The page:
Blog logo by Montbummery
If throwing the music playbook out the window was (and largely, still is) a near-guarantee that your music won’t be heard by masses, then its still puzzling how so many bands that achieved relatively little success were still able to record/produce and do all kinds of things through (often) unpleasant circumstances/conditions.
From Chrome to Neurosis to Suicide, plenty of performers chose to ignore the trends of the moment and the risk of being forgotten and instead focused on developing some of the most creative ways to express themselves. The results were often mixed, but they also offered musicians who dared to follow this path something that no chart-toppers/hoppers could ever do – a chance to be remember for being original and creative, rather than chasing trends and being loved for an attempt to imitate someone else.
While such albums as Jesus Lizard’s “Goat”, Slint’s “Spiderland” and My Bloody Valentine’s “Loveless” most certainly started to change general public perception of what music can be, it wasn’t until recently that much of hard-to-categorize/hard-to-define music started to penetrate the conscience of larger audience, mostly via college radio, success of bands like Nirvana, Soundgarden and Pixies (as well as smaller victories by bands like Fugazi, My Bloody Valentine and countless others) in the early 80s and 90s, and of course, endless touring and work accomplished by thousands of bands, large and small, indie and not.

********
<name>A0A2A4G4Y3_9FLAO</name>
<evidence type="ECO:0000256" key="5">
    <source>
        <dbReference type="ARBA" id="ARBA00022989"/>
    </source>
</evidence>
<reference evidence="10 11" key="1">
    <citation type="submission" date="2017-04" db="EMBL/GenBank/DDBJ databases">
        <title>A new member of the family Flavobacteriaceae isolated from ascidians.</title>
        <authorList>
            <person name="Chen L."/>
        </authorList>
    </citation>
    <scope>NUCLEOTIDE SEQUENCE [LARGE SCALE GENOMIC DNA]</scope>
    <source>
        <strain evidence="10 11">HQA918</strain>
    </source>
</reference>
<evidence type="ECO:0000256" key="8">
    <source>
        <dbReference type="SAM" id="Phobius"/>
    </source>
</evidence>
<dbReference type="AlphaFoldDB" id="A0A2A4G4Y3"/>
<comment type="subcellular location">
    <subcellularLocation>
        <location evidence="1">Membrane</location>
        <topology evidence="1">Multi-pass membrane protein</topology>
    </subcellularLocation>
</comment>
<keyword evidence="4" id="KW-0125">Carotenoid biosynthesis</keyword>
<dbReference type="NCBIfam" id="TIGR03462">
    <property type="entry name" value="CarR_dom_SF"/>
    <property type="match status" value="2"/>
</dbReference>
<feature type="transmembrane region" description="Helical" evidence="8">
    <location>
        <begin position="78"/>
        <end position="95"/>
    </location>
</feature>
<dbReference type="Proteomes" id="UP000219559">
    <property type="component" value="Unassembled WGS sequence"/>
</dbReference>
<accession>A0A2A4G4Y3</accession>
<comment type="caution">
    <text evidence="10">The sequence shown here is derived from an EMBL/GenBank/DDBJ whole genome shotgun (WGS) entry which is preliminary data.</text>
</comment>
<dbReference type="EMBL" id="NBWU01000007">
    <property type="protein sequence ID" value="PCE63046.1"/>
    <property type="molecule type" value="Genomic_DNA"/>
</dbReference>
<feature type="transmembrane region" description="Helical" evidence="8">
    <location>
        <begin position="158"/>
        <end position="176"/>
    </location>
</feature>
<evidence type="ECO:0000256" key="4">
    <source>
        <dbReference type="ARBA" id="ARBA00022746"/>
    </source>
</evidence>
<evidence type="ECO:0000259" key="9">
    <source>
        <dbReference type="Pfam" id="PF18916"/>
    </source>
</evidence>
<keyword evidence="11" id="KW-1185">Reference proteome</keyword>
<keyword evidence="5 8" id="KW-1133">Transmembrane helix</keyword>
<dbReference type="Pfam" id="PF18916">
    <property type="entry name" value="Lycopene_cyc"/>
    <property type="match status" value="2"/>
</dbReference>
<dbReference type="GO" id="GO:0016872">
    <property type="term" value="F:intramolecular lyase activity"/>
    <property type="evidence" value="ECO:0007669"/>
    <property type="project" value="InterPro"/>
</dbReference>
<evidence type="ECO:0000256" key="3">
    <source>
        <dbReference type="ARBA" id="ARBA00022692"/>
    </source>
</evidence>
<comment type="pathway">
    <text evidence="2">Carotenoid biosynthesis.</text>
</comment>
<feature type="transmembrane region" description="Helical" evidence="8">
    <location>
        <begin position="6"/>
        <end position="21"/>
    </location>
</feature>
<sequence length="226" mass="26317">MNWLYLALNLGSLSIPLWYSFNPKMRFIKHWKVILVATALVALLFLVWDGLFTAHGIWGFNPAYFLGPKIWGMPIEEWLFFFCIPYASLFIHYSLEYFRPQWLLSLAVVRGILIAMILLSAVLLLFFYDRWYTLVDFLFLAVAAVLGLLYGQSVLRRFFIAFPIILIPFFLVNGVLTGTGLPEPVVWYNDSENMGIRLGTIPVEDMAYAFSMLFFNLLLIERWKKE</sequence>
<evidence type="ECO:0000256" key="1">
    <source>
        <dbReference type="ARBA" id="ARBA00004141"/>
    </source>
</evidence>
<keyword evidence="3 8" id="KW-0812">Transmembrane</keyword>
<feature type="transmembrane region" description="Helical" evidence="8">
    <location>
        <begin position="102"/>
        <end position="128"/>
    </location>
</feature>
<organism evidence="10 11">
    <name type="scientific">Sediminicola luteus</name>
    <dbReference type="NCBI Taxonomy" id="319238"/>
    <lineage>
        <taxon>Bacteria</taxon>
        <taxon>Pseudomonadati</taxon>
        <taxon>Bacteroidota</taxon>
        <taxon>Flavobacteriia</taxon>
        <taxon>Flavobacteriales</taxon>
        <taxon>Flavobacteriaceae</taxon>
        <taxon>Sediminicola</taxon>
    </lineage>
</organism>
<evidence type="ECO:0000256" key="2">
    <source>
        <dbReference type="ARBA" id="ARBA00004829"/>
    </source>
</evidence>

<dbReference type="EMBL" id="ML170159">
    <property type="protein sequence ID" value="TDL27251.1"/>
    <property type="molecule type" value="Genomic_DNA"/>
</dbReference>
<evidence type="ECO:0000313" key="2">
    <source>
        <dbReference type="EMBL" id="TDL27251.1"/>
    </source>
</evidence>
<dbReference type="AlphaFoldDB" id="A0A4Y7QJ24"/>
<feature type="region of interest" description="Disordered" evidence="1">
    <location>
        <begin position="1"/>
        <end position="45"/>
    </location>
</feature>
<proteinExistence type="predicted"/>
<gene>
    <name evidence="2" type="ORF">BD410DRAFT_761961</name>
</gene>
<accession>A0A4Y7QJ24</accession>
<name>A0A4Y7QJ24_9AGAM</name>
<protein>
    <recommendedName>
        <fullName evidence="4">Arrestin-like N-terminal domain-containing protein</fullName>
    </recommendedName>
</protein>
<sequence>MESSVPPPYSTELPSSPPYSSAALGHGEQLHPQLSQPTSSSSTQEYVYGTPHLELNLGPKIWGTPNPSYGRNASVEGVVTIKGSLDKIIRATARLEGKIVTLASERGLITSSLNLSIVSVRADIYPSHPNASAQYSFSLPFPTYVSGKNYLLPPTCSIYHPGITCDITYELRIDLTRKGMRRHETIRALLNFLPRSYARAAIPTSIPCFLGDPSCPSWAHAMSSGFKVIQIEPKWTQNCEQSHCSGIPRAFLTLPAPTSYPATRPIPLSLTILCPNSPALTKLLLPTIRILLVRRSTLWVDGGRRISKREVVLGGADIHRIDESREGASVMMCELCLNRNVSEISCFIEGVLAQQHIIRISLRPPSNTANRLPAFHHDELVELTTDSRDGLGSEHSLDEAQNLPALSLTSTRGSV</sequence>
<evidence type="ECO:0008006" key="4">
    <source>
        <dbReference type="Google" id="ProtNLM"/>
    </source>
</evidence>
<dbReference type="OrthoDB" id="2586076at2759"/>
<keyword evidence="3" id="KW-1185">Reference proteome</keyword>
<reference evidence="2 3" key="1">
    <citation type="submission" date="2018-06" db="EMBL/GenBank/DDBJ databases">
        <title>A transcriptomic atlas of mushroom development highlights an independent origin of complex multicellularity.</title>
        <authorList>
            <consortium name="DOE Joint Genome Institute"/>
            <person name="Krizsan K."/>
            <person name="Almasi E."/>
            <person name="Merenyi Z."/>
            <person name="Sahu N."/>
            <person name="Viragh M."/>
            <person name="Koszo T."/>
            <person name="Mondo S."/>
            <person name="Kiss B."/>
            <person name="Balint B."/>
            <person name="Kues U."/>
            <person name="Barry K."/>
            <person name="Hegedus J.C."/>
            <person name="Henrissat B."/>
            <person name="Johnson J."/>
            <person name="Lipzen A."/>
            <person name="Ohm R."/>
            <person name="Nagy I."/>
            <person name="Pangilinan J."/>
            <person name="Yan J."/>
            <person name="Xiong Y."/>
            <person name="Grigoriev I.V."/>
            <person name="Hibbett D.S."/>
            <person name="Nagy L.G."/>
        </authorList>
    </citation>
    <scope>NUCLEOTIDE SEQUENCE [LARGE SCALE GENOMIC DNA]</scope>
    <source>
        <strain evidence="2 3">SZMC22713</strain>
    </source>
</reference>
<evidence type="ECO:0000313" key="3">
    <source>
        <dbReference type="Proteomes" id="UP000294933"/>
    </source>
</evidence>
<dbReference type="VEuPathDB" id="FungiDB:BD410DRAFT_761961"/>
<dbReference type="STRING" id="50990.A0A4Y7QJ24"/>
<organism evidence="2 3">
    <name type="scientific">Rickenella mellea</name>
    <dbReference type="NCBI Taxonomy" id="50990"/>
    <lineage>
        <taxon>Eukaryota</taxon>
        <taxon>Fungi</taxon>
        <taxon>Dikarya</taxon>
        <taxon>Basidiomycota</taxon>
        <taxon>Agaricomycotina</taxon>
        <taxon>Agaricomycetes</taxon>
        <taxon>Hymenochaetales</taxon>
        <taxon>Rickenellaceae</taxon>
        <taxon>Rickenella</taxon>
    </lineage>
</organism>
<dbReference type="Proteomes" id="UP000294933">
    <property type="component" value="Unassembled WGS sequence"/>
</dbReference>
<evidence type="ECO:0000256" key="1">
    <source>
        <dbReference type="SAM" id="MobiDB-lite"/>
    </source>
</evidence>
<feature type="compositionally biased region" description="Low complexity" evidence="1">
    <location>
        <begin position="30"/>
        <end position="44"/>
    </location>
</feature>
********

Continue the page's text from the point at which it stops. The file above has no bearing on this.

While the proliferation of computers, mp3 format and YouTube seemingly made it easier for musicians to find ways to record and do tours/promote themselves, its still mind-boggling how many of them are still ending up in the trash bin of history/discount bins around the country. Even though there’s a countless amount of magazines and music festivals around the world, there’s still plenty of bands who might need a bit of recognition and it is my hope/belief that I Heart Noise will help to fill that void (at least partially).
Michael Azerrad – Our Band Could Be Your Life
Charles Neal – Tape Delay: Confessions From The Eighties Underground
Hand-picked tunes by bands you know (Husker Du, Suicide, Slint) and bands you don’t, but definitely should (Violet Nox, Skyjelly, Guiding Light).
St. Johnny – Black Eye (from Speed is Dreaming) (DGC, 1994)
Slint – Good Morning, Captain (from Spiderland) (Touch and Go, 1991)
and more tunes from Hopewell, Grand Mal and many others.
On a Different Note:
- Band Profile – Slint
- Listening Journal – New Music Recommendations: 03/05/2017
- Quarantine Interviews: Hattie Cooke
- (Another) Temporary Break / Hiatus
- Listening Room – Sept 22